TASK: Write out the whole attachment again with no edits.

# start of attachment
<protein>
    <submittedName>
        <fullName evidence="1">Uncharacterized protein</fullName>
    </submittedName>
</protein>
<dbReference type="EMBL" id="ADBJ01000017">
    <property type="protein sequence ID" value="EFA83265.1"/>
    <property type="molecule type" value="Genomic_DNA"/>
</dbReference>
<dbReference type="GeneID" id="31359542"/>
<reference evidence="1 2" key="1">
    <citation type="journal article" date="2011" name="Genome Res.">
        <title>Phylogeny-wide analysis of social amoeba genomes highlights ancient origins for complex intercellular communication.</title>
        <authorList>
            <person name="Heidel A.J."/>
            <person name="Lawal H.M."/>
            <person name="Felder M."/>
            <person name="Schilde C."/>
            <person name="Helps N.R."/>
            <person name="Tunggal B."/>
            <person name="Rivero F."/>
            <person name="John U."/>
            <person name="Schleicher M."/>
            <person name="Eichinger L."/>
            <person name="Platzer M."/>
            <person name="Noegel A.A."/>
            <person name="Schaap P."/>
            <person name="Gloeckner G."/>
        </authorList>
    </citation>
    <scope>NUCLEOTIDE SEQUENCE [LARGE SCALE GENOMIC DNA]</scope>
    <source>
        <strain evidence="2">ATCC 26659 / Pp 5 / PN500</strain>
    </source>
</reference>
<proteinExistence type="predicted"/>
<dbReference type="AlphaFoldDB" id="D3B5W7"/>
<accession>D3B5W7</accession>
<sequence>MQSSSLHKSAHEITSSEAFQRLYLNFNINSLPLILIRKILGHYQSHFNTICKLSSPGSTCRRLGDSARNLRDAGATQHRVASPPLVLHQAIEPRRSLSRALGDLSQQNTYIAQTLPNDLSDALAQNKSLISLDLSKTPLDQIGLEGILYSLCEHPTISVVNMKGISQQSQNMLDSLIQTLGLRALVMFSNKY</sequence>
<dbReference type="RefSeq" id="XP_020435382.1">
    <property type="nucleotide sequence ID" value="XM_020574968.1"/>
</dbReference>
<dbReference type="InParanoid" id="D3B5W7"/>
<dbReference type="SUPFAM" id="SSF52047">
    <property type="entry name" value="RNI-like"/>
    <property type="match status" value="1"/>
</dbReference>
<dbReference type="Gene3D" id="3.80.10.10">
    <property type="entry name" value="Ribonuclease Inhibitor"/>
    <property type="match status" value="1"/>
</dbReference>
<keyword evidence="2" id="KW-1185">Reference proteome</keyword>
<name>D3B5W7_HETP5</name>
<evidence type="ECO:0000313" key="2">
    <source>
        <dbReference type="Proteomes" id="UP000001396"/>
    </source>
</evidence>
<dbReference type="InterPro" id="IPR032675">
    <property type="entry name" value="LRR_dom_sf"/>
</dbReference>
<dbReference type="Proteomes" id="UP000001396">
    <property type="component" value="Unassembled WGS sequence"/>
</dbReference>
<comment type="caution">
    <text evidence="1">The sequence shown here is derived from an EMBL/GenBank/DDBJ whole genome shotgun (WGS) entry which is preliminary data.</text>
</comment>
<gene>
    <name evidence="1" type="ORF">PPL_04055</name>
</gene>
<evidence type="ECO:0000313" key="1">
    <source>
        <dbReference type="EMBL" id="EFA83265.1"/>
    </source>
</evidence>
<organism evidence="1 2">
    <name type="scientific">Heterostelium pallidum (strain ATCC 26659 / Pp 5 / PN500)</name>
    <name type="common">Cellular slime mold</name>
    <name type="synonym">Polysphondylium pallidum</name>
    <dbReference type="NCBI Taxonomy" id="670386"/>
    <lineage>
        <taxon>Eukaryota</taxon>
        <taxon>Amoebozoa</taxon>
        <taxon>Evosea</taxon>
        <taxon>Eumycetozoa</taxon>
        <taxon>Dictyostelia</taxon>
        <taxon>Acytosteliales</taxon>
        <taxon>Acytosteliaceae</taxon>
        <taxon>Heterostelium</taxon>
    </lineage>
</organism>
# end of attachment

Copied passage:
<protein>
    <submittedName>
        <fullName evidence="1">Uncharacterized protein</fullName>
    </submittedName>
</protein>
<dbReference type="EMBL" id="ADBJ01000017">
    <property type="protein sequence ID" value="EFA83265.1"/>
    <property type="molecule type" value="Genomic_DNA"/>
</dbReference>
<dbReference type="GeneID" id="31359542"/>
<reference evidence="1 2" key="1">
    <citation type="journal article" date="2011" name="Genome Res.">
        <title>Phylogeny-wide analysis of social amoeba genomes highlights ancient origins for complex intercellular communication.</title>
        <authorList>
            <person name="Heidel A.J."/>
            <person name="Lawal H.M."/>
            <person name="Felder M."/>
            <person name="Schilde C."/>
            <person name="Helps N.R."/>
            <person name="Tunggal B."/>
            <person name="Rivero F."/>
            <person name="John U."/>
            <person name="Schleicher M."/>
            <person name="Eichinger L."/>
            <person name="Platzer M."/>
            <person name="Noegel A.A."/>
            <person name="Schaap P."/>
            <person name="Gloeckner G."/>
        </authorList>
    </citation>
    <scope>NUCLEOTIDE SEQUENCE [LARGE SCALE GENOMIC DNA]</scope>
    <source>
        <strain evidence="2">ATCC 26659 / Pp 5 / PN500</strain>
    </source>
</reference>
<proteinExistence type="predicted"/>
<dbReference type="AlphaFoldDB" id="D3B5W7"/>
<accession>D3B5W7</accession>
<sequence>MQSSSLHKSAHEITSSEAFQRLYLNFNINSLPLILIRKILGHYQSHFNTICKLSSPGSTCRRLGDSARNLRDAGATQHRVASPPLVLHQAIEPRRSLSRALGDLSQQNTYIAQTLPNDLSDALAQNKSLISLDLSKTPLDQIGLEGILYSLCEHPTISVVNMKGISQQSQNMLDSLIQTLGLRALVMFSNKY</sequence>
<dbReference type="RefSeq" id="XP_020435382.1">
    <property type="nucleotide sequence ID" value="XM_020574968.1"/>
</dbReference>
<dbReference type="InParanoid" id="D3B5W7"/>
<dbReference type="SUPFAM" id="SSF52047">
    <property type="entry name" value="RNI-like"/>
    <property type="match status" value="1"/>
</dbReference>
<dbReference type="Gene3D" id="3.80.10.10">
    <property type="entry name" value="Ribonuclease Inhibitor"/>
    <property type="match status" value="1"/>
</dbReference>
<keyword evidence="2" id="KW-1185">Reference proteome</keyword>
<name>D3B5W7_HETP5</name>
<evidence type="ECO:0000313" key="2">
    <source>
        <dbReference type="Proteomes" id="UP000001396"/>
    </source>
</evidence>
<dbReference type="InterPro" id="IPR032675">
    <property type="entry name" value="LRR_dom_sf"/>
</dbReference>
<dbReference type="Proteomes" id="UP000001396">
    <property type="component" value="Unassembled WGS sequence"/>
</dbReference>
<comment type="caution">
    <text evidence="1">The sequence shown here is derived from an EMBL/GenBank/DDBJ whole genome shotgun (WGS) entry which is preliminary data.</text>
</comment>
<gene>
    <name evidence="1" type="ORF">PPL_04055</name>
</gene>
<evidence type="ECO:0000313" key="1">
    <source>
        <dbReference type="EMBL" id="EFA83265.1"/>
    </source>
</evidence>
<organism evidence="1 2">
    <name type="scientific">Heterostelium pallidum (strain ATCC 26659 / Pp 5 / PN500)</name>
    <name type="common">Cellular slime mold</name>
    <name type="synonym">Polysphondylium pallidum</name>
    <dbReference type="NCBI Taxonomy" id="670386"/>
    <lineage>
        <taxon>Eukaryota</taxon>
        <taxon>Amoebozoa</taxon>
        <taxon>Evosea</taxon>
        <taxon>Eumycetozoa</taxon>
        <taxon>Dictyostelia</taxon>
        <taxon>Acytosteliales</taxon>
        <taxon>Acytosteliaceae</taxon>
        <taxon>Heterostelium</taxon>
    </lineage>
</organism>